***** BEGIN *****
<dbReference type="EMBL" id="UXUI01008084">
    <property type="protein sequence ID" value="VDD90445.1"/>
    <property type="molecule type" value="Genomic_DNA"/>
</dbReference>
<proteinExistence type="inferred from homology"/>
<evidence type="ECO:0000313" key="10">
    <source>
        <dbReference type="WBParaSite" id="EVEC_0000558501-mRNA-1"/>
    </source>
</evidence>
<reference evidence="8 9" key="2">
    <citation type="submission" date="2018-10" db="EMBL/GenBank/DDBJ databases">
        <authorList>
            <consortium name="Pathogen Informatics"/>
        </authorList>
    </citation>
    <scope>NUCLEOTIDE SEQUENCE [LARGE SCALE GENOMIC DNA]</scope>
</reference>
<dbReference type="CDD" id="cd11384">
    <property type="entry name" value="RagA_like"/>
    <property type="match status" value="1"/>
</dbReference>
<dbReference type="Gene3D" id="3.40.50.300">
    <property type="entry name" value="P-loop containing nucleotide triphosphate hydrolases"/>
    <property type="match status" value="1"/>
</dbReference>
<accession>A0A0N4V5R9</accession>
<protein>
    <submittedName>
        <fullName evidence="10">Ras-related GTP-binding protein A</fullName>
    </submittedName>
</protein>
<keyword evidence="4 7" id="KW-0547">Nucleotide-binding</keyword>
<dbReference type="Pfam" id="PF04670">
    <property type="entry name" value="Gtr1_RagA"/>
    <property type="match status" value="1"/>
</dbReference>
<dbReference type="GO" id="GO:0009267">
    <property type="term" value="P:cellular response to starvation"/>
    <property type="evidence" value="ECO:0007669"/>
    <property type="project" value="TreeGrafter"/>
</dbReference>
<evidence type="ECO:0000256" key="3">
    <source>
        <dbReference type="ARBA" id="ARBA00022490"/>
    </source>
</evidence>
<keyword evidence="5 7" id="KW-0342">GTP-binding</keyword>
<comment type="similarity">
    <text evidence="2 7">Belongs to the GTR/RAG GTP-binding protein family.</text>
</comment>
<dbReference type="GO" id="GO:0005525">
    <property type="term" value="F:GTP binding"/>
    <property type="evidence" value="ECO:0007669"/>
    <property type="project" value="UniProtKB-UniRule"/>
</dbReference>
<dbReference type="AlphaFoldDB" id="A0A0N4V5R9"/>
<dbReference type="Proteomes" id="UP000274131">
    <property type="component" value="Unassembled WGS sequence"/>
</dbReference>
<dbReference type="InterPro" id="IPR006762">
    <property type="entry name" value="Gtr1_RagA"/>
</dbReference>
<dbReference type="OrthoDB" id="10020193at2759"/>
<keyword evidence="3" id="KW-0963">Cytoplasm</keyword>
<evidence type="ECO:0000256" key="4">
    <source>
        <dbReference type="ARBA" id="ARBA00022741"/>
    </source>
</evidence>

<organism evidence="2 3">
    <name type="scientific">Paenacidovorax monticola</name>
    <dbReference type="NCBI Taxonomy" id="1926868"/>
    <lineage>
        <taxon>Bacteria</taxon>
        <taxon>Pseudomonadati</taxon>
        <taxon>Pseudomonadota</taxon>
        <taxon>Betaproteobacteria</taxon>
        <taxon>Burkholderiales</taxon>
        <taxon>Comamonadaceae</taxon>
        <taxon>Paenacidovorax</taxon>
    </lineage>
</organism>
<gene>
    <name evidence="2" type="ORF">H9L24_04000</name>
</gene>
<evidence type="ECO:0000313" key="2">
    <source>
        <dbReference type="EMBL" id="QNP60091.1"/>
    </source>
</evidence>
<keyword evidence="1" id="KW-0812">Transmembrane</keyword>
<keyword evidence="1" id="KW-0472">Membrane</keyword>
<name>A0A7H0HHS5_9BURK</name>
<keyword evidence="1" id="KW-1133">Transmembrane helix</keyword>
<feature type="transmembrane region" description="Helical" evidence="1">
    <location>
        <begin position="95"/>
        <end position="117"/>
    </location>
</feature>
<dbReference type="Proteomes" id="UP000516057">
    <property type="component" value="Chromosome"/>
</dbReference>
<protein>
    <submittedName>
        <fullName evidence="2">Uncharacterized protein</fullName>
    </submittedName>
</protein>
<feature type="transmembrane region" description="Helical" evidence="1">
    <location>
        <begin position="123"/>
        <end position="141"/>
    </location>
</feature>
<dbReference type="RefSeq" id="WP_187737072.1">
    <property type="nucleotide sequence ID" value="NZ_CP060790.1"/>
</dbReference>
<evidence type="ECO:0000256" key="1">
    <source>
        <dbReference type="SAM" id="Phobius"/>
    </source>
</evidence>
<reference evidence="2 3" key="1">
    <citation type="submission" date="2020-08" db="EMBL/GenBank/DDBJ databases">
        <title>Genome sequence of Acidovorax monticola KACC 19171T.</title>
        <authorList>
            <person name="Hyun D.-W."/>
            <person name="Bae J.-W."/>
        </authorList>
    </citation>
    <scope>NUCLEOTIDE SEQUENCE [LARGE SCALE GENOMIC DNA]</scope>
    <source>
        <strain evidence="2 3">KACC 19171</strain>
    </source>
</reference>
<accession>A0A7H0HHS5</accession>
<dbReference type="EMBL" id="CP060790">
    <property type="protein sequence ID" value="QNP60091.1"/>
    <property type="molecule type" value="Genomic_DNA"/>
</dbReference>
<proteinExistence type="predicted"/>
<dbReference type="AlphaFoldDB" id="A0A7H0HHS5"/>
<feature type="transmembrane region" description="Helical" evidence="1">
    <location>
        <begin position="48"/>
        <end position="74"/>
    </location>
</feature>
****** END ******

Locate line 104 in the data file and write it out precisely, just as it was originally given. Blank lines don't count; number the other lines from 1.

</dbReference>